Reading in a post-textual era

Authors: Miha Kovač, Adriaan van der Weel

Abstract: This paper analyses major social shifts in reading by comparing publishing statistics with results of empirical research on reading. As media statistics suggest, the last five decades have seen two shifts: from textual to visual media, and with the advent of digital screens also from long-form to short-form texts. This was accompanied by new media-adequate reading modes: while long-form content invokes immersed and/or deep reading, we predominantly skim online social media. Empirical research on reading indicates that the reading substrate plays an important role in reading processes. For example, comprehension suffers when complex texts are read from screens. This paper argues that media and reading trends in recent decades indicate broader social and cultural changes in which long-form deep reading traditionally associated with the printed book will be marginalised by prevailing media trends and the reading modes they inspire. As these trends persist, it may be necessary to find new approaches to vocabulary and knowledge building.

Citation: Miha Kovač and Adriaan van der Weel (2018). Reading in a post-textual era. First Monday, Volume 23, Number 10. doi: http://dx.doi.org/10.5210/fm.v23i10.9416

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Source: First Monday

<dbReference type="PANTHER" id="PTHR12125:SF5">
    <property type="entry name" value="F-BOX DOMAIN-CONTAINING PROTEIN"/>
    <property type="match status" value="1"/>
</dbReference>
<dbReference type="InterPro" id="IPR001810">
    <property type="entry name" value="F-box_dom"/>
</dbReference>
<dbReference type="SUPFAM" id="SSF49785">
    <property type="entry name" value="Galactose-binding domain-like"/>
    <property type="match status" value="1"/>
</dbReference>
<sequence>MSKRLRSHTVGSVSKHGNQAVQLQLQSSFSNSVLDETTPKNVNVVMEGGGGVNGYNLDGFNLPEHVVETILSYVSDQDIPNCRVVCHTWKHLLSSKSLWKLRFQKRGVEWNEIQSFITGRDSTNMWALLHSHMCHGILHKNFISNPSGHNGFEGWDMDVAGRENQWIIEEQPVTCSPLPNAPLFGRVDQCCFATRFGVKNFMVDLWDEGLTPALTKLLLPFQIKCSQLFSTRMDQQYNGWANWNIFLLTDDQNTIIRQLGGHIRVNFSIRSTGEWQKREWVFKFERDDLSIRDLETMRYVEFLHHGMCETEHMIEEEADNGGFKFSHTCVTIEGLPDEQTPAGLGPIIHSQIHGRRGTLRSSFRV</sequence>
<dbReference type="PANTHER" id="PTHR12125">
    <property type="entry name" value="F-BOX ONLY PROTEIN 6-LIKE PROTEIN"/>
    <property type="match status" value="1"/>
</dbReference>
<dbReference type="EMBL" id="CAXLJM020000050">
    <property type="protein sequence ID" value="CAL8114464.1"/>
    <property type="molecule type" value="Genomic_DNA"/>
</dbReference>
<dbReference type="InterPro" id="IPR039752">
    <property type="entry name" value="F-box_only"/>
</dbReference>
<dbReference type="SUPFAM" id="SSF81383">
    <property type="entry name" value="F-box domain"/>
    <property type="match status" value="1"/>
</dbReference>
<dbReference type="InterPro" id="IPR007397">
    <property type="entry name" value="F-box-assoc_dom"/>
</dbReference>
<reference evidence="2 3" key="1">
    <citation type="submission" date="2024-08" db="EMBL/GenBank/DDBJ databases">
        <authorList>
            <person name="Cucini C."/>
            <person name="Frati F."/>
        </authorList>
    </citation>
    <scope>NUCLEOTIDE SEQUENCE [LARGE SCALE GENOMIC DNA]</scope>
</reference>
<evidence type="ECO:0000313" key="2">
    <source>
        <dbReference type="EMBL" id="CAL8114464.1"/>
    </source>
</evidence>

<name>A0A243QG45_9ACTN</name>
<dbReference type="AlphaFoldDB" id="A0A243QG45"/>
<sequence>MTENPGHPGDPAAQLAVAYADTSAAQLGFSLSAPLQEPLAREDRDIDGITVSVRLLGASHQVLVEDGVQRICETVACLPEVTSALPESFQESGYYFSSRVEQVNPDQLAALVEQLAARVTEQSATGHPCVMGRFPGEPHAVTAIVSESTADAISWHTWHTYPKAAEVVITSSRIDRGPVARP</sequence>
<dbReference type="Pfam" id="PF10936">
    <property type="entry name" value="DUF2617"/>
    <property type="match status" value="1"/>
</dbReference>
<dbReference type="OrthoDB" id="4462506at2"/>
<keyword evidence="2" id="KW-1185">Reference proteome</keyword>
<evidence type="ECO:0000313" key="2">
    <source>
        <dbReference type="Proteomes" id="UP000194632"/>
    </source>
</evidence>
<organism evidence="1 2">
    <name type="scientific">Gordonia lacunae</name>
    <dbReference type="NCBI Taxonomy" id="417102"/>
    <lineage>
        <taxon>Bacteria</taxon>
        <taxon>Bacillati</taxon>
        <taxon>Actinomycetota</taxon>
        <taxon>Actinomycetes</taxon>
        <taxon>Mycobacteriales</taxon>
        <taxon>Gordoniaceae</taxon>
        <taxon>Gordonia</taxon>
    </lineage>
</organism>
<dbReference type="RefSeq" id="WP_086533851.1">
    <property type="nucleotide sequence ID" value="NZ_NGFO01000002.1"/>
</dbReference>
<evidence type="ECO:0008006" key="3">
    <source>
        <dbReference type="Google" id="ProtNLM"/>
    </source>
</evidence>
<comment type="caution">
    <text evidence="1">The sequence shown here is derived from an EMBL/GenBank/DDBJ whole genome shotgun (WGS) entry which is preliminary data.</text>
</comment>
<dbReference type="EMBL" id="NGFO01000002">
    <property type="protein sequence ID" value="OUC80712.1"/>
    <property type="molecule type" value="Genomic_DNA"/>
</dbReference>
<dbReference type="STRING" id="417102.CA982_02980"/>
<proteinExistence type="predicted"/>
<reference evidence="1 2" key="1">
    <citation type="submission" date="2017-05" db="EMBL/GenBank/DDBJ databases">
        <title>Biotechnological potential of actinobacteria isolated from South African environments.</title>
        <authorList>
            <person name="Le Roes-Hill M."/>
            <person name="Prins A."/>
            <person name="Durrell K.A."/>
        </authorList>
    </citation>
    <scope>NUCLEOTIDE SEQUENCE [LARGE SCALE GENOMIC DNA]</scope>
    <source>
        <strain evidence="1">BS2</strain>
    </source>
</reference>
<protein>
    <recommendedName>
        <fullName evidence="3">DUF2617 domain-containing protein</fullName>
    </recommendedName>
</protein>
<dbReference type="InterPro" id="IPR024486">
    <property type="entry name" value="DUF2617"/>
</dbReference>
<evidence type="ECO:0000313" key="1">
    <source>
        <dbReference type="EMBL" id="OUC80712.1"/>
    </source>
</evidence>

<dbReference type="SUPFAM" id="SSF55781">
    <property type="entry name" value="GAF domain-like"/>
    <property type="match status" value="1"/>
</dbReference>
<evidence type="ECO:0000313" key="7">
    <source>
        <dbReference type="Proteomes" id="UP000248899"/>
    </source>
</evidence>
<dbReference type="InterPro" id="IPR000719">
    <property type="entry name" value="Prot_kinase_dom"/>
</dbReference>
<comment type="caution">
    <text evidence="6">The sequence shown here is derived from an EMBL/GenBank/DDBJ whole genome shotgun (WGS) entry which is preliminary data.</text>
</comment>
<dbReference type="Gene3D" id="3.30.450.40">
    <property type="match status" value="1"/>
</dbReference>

Supporting FAIR Data Principles with Fedora

Author: David Wilcox

Abstract: Making data findable, accessible, interoperable, and re-usable is an important but challenging goal. From an infrastructure perspective, repository technologies play a key role in supporting FAIR data principles. Fedora is a flexible, extensible, open source repository platform for managing, preserving, and providing access to digital content. Fedora is used in a wide variety of institutions including libraries, museums, archives, and government organizations. Fedora provides native linked data capabilities and a modular architecture based on well-documented APIs and ease of integration with existing applications. As both a project and a community, Fedora has been increasingly focused on research data management, making it well-suited to supporting FAIR data principles as a repository platform. Fedora provides strong support for persistent identifiers, both by minting HTTP URIs for each resource and by allowing any number of additional identifiers to be associated with resources as RDF properties. Fedora also supports rich metadata in any schema that can be indexed and disseminated using a variety of protocols and services. As a linked data server, Fedora allows resources to be semantically linked both within the repository and on the broader web. Along with these and other features supporting research data management, the Fedora community has been actively participating in related initiatives, most notably the Research Data Alliance. Fedora representatives participate in a number of interest and working groups focused on requirements and interoperability for research data repository platforms. This participation allows the Fedora project to both influence and be influenced by an international group of Research Data Alliance stakeholders. This paper will describe how Fedora supports FAIR data principles, both in terms of relevant features and community participation in related initiatives.

Citation: Wilcox, D., 2018. Supporting FAIR Data Principles with Fedora. LIBER Quarterly, 28(1), p.None. DOI: http://doi.org/10.18352/lq.10247

Source: LIBER Quarterly

Engaged Citizenship through Campus-Level Democratic Processes: A Librarian and Graduate Student Collaboration on Open Access Policy Adoption

Authors: Melissa Cantrell, Andrew Johnson